We had been walking through beautiful primary forest for about an hour and had seen gorgeous diademed sifakas dancing sideways across a log over a river, and black and white ruffed lemurs, the real canopy experts, peeping down at us from tall mahogany trees. But no indri.
This was the last but one day of my first ever trip to Madagascar, the Big Island. Perhaps stupidly, I wasn’t prepared for the size. It’s slightly bigger than France.
I also wasn’t expecting the huge variety of landscapes. I knew there were great beaches, and of course forest. I had in mind much more forest than there actually is, and learned that sadly deforestation has been massive here. However there have always been Serengeti-like grasslands (without the zebra, giraffe and lions of the mainland of course) in the highlands.
There are large areas of ‘spiny forest’ which is an arid habitat including cactuses, octopus plants, euphorbias, and of course the famous baobabs. The Avenue of Baobabs at Morondava is the zenith of baobab landscapes here.
Paddy fields are an unexpectedly ubiquitous sight throughout the island too. My guide laughed at my surprise, saying that all Malagasy people eat rice for breakfast, lunch and dinner. Without rice, you haven’t had a proper meal apparently. This comes from another fact which was unknown to me which is that much of Malagasy heritage is Malaysian/Indonesian. So that explains the slightly Asian features of some Malagasy people. This ‘African’ island does indeed have many people of African extraction, but there is a strong Asian flavour to it too, especially in the east.
The 10-day trip I did went from the south western area of Ifaty on the coast towards the capital, Tana, further north east. I saw my first lemurs in Isalo National Park (sleepy ring-tailed lemurs and a rather handsome white Verreaux sifaka), and continued to Ranomafana to see the rare golden bamboo lemur, but sadly they weren’t playing that day. Travelling through the highlands brought us close to some interesting cultural sights such as arts and crafts and strange funereal traditions.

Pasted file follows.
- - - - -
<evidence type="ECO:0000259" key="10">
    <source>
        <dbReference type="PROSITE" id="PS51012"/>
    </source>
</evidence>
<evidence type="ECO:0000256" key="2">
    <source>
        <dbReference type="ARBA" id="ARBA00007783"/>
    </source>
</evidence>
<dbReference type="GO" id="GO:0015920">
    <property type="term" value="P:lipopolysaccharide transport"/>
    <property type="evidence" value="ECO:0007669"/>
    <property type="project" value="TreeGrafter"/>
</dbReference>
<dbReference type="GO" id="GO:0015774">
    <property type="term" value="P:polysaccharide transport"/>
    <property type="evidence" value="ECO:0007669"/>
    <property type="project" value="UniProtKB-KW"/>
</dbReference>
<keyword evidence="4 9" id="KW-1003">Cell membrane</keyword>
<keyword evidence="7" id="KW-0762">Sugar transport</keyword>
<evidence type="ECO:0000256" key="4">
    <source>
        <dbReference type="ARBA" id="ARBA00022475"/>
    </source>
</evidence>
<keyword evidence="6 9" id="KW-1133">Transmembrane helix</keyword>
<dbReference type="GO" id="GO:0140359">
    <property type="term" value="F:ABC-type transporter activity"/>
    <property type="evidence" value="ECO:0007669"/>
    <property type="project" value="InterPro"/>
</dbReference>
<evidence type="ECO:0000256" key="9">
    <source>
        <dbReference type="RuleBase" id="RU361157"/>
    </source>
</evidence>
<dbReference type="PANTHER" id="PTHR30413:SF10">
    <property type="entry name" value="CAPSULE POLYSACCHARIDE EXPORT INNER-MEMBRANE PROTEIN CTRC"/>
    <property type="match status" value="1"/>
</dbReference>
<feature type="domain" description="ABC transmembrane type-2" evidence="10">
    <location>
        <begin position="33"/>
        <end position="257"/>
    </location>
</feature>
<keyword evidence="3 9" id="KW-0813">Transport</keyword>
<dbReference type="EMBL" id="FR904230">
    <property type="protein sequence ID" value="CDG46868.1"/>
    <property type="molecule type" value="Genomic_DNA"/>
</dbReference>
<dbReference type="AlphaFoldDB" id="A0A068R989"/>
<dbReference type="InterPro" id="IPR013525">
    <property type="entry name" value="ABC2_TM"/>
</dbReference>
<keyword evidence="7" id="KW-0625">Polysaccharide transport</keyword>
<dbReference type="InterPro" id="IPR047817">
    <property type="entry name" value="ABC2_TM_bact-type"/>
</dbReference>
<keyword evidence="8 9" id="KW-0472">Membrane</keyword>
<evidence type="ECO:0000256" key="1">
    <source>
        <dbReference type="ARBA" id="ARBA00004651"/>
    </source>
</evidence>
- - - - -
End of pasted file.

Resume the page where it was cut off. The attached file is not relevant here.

The east is where most of the rainforests are. Mantadia was the primary forest where we began our hunt for the indri and other lemurs. Far fewer people visit this park than its more famous neighbour, Andasibe, as it’s harder terrain for walking and the lemurs can be trickier to find here. However in my view it was completely worth it even for the forest itself. The lemurs we saw were a bonus.
The visit to Andasibe was my last day in Madagascar. This was my last chance to spot an indri. It was cool and misty in the forest that morning. About an hour into the walk, the song of an indri began ringing round the canopy. Another one replied, and another. We couldn’t see any, but my guide could tell roughly where they were and we set off at a trot. The song paused. Apparently singing takes it out of them, and they often don’t sing again for about 2 hours. Was that my chance gone? We climbed forested hills, clambered down again. We spotted cute brown lemurs and the handsome diademed sifakas. We spotted a weird moss-tailed gecko which blended itself almost invisibly into the bark of a tree. Surely if my guide was good enough to spot the gecko he could find me an indri? We had about half an hour left.
And then we saw them. Two indris quite low down the tree so you could really see their cuddly teddy bear fur, tufted ears and surprised eyes. The closest to us seemed unperturbed by our presence, and I got some great shots.
But that was not all. He started singing. I’m sure it was to me, or certainly for me. For one whole minute, everything else paled into insignificance. The song of the Indri? Definitely worth coming back for.